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Audio Book Review


Doctor Who
The Lost Planet


Author: George Mann
Read by: Nicola Bryant
Publisher: BBC Audio
RRP: £10.99 (CD), £5.00 (download)
ISBN: 978 1 78529 693 2
Release Date: 01 March 2017

The TARDIS is under attack. Alien plants have taken root in its corridors, their strange flowering tendrils threatening to rip the Doctor’s ship apart. When new companions Brandon and Alex venture into the heart of the TARDIS to discover the source of the infestation, they find a secret door, and a long-forgotten world. The Doctor has unfinished business with the Arborites, living trees with long memories. Centuries ago he fought to prevent a galactic catastrophe, but now his past has come back to haunt him in ways he never thought possible. Can the Time Lord rescue his young friends before they are destroyed by his past mistakes – or will Hirolth rise to leave utter devastation in its wake…?

With the Doctor having gained a pair of American companions, the siblings Brandon and Alex Yow, BBC Audio retains the Stateside flavour of the previous release, The Lost Angel, by hiring Nicola Bryant to read this one. Okay, so she’s not actually American, but she famously pretended to be one when she was cast as Peri Brown in 1984. It is fleetingly weird to hear her referring to her most famous character when the Doctor makes mention of “poor old Peri”, as he recalls past difficulties with the American vernacular.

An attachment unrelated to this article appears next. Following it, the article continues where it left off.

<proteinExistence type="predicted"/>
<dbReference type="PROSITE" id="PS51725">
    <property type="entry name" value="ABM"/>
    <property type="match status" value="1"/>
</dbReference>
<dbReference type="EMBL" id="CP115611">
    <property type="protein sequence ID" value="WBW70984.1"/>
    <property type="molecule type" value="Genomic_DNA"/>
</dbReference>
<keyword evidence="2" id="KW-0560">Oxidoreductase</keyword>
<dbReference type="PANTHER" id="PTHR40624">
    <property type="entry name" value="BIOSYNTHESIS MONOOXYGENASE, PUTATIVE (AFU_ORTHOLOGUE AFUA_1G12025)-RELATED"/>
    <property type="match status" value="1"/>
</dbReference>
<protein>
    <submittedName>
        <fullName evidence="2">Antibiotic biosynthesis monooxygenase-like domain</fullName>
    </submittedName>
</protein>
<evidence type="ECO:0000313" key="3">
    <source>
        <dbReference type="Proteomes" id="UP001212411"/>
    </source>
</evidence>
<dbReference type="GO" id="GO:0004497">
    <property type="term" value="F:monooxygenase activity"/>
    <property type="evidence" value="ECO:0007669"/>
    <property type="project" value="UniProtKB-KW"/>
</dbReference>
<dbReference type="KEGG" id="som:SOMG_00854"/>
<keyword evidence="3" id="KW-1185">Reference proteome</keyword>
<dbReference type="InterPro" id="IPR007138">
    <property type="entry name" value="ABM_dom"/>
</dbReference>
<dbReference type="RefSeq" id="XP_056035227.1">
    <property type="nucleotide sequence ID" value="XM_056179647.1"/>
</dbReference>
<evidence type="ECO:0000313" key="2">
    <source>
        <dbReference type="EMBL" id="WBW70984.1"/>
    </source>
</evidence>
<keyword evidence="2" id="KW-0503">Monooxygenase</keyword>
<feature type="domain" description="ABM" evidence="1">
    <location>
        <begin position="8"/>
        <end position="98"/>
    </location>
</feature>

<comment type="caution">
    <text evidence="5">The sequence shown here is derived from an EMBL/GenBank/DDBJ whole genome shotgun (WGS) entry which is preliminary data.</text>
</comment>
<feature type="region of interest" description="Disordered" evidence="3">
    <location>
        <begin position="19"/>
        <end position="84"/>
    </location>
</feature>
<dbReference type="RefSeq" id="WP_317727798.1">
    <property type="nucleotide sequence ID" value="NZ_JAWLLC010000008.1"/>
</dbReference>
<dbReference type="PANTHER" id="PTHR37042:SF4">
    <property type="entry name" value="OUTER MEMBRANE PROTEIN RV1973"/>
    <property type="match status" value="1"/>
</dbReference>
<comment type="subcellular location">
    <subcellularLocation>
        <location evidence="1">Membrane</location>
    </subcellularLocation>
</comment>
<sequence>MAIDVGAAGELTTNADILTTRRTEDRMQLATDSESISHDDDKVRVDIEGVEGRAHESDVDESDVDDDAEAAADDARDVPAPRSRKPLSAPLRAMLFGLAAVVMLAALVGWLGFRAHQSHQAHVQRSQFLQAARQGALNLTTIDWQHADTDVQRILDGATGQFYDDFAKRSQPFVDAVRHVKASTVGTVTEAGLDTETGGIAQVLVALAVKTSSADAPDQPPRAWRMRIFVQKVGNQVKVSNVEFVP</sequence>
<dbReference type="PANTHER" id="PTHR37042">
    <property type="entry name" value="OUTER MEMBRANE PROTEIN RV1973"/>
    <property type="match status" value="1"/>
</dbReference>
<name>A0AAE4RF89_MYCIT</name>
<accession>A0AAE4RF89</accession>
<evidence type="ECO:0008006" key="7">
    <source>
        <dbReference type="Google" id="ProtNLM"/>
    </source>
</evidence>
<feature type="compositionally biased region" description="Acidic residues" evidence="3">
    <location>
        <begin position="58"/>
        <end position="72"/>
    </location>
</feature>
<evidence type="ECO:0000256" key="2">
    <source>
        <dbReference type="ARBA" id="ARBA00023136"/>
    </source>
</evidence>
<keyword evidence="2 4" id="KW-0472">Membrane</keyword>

Though this is the second of four linked audio books, there is no real indication of this on the product’s packaging or in listings on online stores. Fortunately, for any customers who may come to this without having heard the previous release, descriptions near the beginning of The Lost Planet act as a reminder of who and what the Doctor is, and how Brandon and Alex met him. Having set that up, however, writer George Mann then immediately diverts the trio from their mission to the 16th century, due to a plant infestation in the TARDIS.

I found this story more immediately engaging than the last one, perhaps owing to the familiarity of the TARDIS setting and Bryant’s voice. She also provides suitably creaky, croaky voices for the tree-like Arborites (who fortunately have a wider vocabulary than “I am Groot”). Like her predecessor Kelly Shale, though, she doesn’t manage to crack Peter Capaldi’s accent.

Also somewhat off-putting is David Darlington’s music, which is unusually intrusive, its discordant parps often sounding not unlike Keff McCulloch’s attempt at a Dudley Simpson style score on the video release of Shada.

Whereas The Lost Angel started off slow and gained momentum, The Lost Planet began well but lost me a bit towards the end. However, with the mission back on track for a historical adventure in the next release, The Lost Magic, hopefully this series will find its mojo again.


Richard McGinlay

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